Speedy Snail Wins Siena Palio

From ITALY DAILY, published with Corriere Della Sera
and distributed with the International Herald Tribune.

Milan, Tuesday, August 17, 1999
By Rachel Donadio, Italy Daily staff

Though his team bore the emblem of a snail, jockey Massimo Coghe lunged ahead Monday to win the Palio, the famed horse race in which bareback riders clad in Medieval dress dash three times around Siena's Piazza del Campo.

Riding a horse called Votta Votta, Mr. Coghe, nicknamed Massimino, managed to dash past the other nine riders to win the second edition of the race held each July 2 and Aug. 16 in the Tuscan town for his team, the Chiocciola, or snail.

In a tradition that dates back to the 13th century, thousands of spectators packed the Campo waving flags of each of the Medieval districts, while spectators who could afford it bought spots in the rooms with a view overlooking the shell-shaped piazza, including British Prime Minister Tony Blair and his wife.

Though the race itself is over in a flash, the Palio effectively begins months earlier, when the "contrade" kick off complex horse-trading to snag the best jockeys, or to gang up on rival districts to ensure that they don't get the prime pick. Bribery is common and vast sums of money can change hands.

"The Palio has two components: the first is fate and fortune, which you're powerless against, and the second comes from trickery and skill, which 
counter-balance fate."

Though deal-making is an essential element of the Palio, Monday's race was preceded by more controversy than usual, stemming from jockey Andrea De Gortes, a 14-time Palio winner. Known by his nickname "Aceto," or vinegar, Mr. De Gortes confirmed what he had written in a tell-all account in 1992, when he admitted to paying off a starter. The book stirred up accusations of corruption.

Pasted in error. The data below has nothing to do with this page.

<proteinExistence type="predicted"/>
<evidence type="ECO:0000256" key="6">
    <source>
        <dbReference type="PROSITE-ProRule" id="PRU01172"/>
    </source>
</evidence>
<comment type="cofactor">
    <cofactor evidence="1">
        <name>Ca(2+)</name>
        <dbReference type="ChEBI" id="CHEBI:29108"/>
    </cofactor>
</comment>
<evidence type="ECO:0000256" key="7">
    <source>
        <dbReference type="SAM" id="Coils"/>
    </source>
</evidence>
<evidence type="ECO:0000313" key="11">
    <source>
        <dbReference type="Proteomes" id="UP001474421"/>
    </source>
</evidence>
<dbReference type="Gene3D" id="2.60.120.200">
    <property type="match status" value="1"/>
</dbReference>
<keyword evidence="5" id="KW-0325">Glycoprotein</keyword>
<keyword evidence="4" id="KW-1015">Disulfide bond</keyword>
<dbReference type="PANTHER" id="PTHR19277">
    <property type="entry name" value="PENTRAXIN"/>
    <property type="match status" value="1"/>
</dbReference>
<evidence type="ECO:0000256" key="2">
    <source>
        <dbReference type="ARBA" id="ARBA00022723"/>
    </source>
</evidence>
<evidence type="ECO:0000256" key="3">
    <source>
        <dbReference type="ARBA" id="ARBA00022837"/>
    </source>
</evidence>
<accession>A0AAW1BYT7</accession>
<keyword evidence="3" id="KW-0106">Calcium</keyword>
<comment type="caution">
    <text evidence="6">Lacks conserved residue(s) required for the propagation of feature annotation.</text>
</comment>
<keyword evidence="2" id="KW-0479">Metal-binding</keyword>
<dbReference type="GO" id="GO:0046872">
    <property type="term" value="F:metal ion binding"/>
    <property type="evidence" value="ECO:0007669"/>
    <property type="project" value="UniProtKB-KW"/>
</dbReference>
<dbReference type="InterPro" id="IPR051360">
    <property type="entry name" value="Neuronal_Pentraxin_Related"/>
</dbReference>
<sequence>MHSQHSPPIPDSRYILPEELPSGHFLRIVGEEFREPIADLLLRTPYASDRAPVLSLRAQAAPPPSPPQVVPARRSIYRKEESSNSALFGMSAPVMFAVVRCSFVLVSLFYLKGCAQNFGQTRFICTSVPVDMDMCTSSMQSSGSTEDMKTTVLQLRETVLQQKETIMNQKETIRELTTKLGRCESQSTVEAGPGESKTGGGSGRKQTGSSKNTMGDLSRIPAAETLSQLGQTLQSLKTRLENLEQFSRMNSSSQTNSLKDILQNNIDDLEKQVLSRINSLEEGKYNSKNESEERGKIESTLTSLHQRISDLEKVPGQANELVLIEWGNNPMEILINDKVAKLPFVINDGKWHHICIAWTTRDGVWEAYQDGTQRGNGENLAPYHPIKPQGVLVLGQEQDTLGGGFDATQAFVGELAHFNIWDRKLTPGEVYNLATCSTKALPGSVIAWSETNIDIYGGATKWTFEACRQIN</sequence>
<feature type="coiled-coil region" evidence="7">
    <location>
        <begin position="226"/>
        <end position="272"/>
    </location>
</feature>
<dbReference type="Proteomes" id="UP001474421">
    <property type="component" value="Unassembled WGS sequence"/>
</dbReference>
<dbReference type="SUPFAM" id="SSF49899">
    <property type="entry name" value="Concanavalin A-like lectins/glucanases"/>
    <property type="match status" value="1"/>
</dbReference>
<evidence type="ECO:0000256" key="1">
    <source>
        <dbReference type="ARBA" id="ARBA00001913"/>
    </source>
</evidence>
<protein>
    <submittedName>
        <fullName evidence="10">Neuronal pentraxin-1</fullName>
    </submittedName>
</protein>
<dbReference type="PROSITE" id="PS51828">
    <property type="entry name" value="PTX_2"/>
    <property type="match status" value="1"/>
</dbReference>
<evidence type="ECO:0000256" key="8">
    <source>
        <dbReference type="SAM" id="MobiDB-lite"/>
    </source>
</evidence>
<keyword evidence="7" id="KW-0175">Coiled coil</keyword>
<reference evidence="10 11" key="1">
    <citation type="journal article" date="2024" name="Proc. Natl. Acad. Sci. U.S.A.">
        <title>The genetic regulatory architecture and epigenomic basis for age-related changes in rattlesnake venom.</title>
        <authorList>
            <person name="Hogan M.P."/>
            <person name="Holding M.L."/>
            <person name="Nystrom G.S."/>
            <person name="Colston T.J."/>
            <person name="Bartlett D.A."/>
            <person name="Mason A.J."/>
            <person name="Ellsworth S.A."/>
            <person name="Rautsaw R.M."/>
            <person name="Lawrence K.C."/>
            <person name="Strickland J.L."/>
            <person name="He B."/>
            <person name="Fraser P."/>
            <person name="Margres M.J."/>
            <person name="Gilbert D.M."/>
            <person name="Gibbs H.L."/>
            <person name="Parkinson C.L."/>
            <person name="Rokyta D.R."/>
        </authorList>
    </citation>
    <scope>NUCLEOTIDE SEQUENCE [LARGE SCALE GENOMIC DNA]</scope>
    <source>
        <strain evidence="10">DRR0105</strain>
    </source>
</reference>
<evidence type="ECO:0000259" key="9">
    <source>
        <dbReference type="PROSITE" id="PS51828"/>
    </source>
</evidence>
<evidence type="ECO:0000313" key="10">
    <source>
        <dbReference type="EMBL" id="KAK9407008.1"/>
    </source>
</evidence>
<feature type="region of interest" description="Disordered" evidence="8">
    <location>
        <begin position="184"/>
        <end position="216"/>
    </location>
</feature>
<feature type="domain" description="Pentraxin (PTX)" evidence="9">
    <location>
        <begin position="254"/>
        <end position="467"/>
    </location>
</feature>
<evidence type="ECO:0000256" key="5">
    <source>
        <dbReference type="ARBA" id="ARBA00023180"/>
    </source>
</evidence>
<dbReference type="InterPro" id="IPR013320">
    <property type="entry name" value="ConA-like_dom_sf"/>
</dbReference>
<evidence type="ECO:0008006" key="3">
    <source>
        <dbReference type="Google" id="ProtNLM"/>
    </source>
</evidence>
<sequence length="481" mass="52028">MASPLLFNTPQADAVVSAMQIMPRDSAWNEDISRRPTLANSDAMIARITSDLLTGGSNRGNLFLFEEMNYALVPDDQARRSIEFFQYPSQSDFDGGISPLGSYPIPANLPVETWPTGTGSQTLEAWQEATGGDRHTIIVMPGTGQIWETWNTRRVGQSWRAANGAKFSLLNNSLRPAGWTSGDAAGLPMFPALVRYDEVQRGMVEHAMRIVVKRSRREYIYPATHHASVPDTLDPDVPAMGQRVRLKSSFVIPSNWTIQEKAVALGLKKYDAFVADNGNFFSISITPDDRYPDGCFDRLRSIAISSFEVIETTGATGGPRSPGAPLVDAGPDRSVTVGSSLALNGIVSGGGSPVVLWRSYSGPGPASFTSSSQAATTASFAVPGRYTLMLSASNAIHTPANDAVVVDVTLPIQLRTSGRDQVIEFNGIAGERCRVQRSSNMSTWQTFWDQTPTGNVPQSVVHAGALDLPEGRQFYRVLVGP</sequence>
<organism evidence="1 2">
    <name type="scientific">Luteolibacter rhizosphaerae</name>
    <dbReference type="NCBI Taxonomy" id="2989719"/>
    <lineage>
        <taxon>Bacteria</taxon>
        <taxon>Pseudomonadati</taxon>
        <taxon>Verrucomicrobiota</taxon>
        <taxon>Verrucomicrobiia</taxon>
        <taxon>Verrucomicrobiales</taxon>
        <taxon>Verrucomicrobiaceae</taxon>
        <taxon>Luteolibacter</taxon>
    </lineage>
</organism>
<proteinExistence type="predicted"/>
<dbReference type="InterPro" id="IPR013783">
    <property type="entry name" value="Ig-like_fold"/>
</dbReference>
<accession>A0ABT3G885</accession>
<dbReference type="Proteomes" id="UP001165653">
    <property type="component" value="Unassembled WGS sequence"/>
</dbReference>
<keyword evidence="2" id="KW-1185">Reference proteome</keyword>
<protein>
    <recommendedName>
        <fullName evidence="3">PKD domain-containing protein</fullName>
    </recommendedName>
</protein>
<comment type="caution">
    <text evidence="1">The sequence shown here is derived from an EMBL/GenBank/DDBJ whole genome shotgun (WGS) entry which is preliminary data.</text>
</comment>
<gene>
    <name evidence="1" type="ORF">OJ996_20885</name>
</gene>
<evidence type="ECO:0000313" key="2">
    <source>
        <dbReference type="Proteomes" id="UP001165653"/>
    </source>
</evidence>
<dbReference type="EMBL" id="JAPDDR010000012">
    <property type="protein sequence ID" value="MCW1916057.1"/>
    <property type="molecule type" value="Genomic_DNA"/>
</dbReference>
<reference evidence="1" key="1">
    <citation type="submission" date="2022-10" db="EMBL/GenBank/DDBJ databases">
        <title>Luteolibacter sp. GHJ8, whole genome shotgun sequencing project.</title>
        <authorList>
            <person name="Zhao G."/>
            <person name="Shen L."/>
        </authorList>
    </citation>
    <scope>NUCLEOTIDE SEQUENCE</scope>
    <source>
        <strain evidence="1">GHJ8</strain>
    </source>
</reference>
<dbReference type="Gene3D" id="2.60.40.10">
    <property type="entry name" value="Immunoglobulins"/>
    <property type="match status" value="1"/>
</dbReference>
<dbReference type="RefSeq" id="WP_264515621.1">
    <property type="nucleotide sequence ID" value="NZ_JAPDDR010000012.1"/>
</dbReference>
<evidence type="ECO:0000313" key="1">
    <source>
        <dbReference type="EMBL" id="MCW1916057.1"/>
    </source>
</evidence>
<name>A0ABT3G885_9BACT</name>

But in his annual pre-Palio press conference Monday, Siena Mayor Pierluigi Piccini brushed the polemics aside. He said the accusations were "an old scoop," and added that rigging the Palio by paying off certain players was legitimate according to the race's unwritten rules.

"The Palio has two components: the first is fate and fortune, which you're powerless against, and the second comes from trickery and skill, which counter-balance fate," Mr. Piccini said. "We think of Greek myths and scenes from antiquity, which have nothing to do with corruption."

In recent years, animal rights activists have also become a mainstay at the Palio. Their protests that the horses are subject to undue cruelty resulted in the recent installation of mattresses along the curves of the course, of the same ilk as the buffers used in Formula One auto racing, and the adoption of an anti-doping protocol for the horses.

Italy's Anti-vivisection League, which had praised Mr. De Gortes' book for revealing Palio secrets from an insider perspective, said Monday it had asked the Supreme Council of Magistrates to open an investigation into Siena officials for granting nearly total immunity to those who may have been responsible for the deaths of 43 horses since 1970, as well as for "other illicit activities, such as corruption." "The rule of the Palio is to break every rule, which is an extremely grave and dangerous practice since it undermines citizens' faith in justice and represents an open challenge to the law," the League said.

League President Angela Marino also said it was "intolerable" that the RAI state broadcaster air the Palio due to alleged animal rights violations.

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